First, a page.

Determining covid-19’s death rate is tricky; it’s a work in progress

By Paige Winfield Cunningham
The Washington Post

The novel coronavirus is clearly deadlier than the seasonal flu, despite President Trump’s ongoing efforts to downplay its risks.

But how much more deadly? Figuring that out isn’t easy.

That’s because the calculation involves an elusive number: the total people infected, not just those known to have tested positive. While testing has ramped up dramatically in the United States, researchers are still trying to figure out precisely how far and wide the virus has spread.

To complicate matters, there’s more than one way experts calculate fatality rates. The fatality rate would appear lower if deaths are measured against a projection of all estimated infections. If deaths are measured against only those with symptoms – a smaller group, especially since many with coronavirus are asymptomatic – the fatality rate appears higher.

“It’s confusing,” said Robin Patel, president of the American Society for Microbiology. “In many cases we use that term fatality rate, and it can mean a lot of different things.”

As infections and hospitalizations surge in the South and the West, it has further inflamed an already-heated debate over how deadly the virus is and whether widespread and economically harmful measures to stem it are justified.

Conservatives have latched on to the lag in deaths as coronavirus cases spike to claim the illness’s lethality has been overstated. “What they’re not telling you is the death rate,” radio host Rush Limbaugh said on his show Monday. “The death rate is falling. But you don’t know that because they are simply reporting this massive increase in cases.”

Trump has been making similar claims, as he tries to paint the country as post-pandemic and on the road to recovery.

The World Health Organization estimated the infection fatality rate for the first time last week.

WHO chief scientist Soumya Swaminathan said the rate is 0.6 percent. While that’s a small percentage, it could translate to 1.7 million deaths in the United States should every single person become infected.

But the general infection fatality rate isn’t necessarily helpful for officials and individuals trying to better grasp the virus’s threat. The risk varies widely by age and health status, with older people with pre-existing health conditions at much greater risk of dying. For example, only 30 kids in the U.S. younger than age 15 have died of covid-19, out of 115,000 deaths tallied by the Centers for Disease Control and Prevention.

“We think about this as: ‘If any average person gets it, what is their chance of dying?’ ” Patel said. “Well, nobody is an average person, so that statistic is misleading.”

The CDC has focused on fatalities among only those with symptoms. That approach can make the virus seem more deadly, because it involves a smaller pool of people.

The agency has said people who develop symptoms have a 0.4 percent risk of dying overall, although the agency hasn’t explained how it calculated that rate. It also provided age-based estimates, saying that those over age 65 have a 1.3 percent chance of dying while those under age 50 have only a 0.05 chance of dying.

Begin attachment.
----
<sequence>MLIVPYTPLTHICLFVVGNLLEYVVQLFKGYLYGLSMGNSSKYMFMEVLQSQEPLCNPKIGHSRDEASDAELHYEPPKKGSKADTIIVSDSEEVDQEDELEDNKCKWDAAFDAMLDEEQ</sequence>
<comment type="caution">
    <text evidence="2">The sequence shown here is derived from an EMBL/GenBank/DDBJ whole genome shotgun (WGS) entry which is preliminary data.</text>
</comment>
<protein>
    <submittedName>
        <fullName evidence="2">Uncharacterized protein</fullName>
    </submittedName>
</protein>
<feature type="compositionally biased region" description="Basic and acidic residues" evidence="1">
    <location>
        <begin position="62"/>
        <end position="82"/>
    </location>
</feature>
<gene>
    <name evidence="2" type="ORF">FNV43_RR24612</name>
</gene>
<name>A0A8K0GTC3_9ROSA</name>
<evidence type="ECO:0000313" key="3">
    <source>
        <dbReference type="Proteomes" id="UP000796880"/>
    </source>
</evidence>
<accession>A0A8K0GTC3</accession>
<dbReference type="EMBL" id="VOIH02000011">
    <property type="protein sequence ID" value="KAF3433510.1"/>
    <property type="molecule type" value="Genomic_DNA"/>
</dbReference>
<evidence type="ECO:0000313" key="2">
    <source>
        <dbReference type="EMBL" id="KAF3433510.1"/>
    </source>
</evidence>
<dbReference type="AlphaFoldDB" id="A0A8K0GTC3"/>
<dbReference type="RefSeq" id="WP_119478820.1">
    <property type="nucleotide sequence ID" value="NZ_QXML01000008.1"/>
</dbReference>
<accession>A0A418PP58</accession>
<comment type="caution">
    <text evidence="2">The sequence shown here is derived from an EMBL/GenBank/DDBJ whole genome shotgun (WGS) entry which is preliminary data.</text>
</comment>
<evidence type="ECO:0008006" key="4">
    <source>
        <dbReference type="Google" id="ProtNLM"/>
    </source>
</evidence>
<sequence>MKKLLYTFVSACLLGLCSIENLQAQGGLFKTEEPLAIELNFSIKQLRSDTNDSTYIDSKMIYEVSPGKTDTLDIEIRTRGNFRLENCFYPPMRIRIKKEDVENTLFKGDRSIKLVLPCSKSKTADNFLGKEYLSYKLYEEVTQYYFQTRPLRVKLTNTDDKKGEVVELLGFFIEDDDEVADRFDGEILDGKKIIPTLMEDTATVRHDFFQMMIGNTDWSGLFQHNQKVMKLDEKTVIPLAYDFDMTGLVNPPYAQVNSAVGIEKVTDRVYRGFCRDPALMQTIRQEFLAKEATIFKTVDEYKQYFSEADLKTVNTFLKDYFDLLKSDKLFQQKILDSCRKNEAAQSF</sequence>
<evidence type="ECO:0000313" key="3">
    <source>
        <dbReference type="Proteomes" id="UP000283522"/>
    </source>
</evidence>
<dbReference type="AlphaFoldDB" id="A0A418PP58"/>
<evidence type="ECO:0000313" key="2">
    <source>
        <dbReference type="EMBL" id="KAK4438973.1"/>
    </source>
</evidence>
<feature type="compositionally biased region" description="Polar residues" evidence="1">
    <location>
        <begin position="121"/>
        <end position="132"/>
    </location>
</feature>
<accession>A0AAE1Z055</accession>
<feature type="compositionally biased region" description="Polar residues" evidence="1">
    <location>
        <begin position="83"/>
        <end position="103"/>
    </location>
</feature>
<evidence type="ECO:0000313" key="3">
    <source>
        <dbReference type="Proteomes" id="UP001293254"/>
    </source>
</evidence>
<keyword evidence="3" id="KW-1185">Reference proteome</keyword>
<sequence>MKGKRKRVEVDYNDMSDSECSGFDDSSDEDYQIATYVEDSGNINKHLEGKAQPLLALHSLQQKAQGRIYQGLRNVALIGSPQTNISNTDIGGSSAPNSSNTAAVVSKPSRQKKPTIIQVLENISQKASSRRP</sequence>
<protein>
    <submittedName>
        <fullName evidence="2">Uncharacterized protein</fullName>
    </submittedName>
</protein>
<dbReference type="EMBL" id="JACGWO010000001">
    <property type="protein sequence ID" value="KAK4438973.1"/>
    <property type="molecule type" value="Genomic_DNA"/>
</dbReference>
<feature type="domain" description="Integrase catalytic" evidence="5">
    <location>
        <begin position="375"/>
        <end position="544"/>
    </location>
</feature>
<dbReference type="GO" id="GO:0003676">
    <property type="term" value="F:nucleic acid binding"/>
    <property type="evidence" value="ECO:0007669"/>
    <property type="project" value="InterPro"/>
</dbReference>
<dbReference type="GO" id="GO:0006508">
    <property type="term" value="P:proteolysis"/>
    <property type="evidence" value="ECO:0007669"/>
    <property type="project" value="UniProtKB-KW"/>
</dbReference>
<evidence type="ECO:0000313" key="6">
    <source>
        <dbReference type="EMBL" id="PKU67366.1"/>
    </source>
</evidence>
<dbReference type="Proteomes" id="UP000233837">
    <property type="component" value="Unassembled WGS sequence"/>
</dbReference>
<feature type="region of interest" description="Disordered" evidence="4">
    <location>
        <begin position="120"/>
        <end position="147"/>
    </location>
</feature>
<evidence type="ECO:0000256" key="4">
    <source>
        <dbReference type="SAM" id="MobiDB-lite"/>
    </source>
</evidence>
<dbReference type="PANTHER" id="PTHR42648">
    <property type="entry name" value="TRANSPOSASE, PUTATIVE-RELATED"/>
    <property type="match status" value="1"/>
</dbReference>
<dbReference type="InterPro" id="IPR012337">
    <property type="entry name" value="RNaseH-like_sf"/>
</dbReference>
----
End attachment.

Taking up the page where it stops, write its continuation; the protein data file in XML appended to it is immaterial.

But the CDC says the fatality rate drops to 0.26 percent overall if it’s measured against all infections — an estimate considerably lower than the WHO’s estimate.

“It’s confusing because there are different denominators, different rates,” said Anirban Basu, professor of health economics at the University of Washington. “So it’s important to lay out the different subgroups we are talking about.”

The fatality rate also depends on knowing the total number of deaths, which may be underestimated in some places. Media reports have chronicled a rise in the number of patients dying at home in New York City and Houston amid case surges before they are ever tested for the coronavirus.

It is also hard to estimate the true fatality rate because many people aren’t tested.

Calculating the infection fatality rate requires researchers to make an educated guess about how widely the virus has been circulating. Thirty-five percent to 45 percent of cases may not result in symptoms, complicating the task.

Neerja Sood, a professor of health policy at the University of Southern California, estimates the infection fatality rate is probably 0.13 percent for people outside nursing homes and 0.26 percent when people in nursing homes are included. That estimate is based on a survey of Los Angeles County residents who were tested for antibodies to the virus.

But Sood told my colleague Joel Achenbach that the rate could easily change if any of the numbers used to calculate it are off: “Depending on how you make the assumptions, you can get different answers for the infection fatality rate.”

The fatality rate looks closer to 5 percent if deaths are measured only against known cases. Basu said this “case fatality rate” is typically between 4 percent and 7 percent in most countries.

In the United States, it’s 4.2 percent, according to the statistics website Worldometer. That’s the total number of people who have died of the virus divided by the total number of people who tested positive for it.

Different countries have reported vastly different case fatality rates, probably reflecting differences in the age of their population, access to medical treatment and testing rates. Based on the Worldometer figures, the case fatality rate is 3.9 percent in Brazil, 4.6 percent in Germany, 9.5 percent in Spain and 15.5 percent in the United Kingdom.

But when it comes to people who actually develop symptoms, far fewer of them — about 1.3 percent — actually die, according to Basu’s own research.

That’s much less lethal than what the case fatality rates suggest — but still far more lethal than the seasonal flu, which kills only about 0.1 percent of those who fall sick with it.

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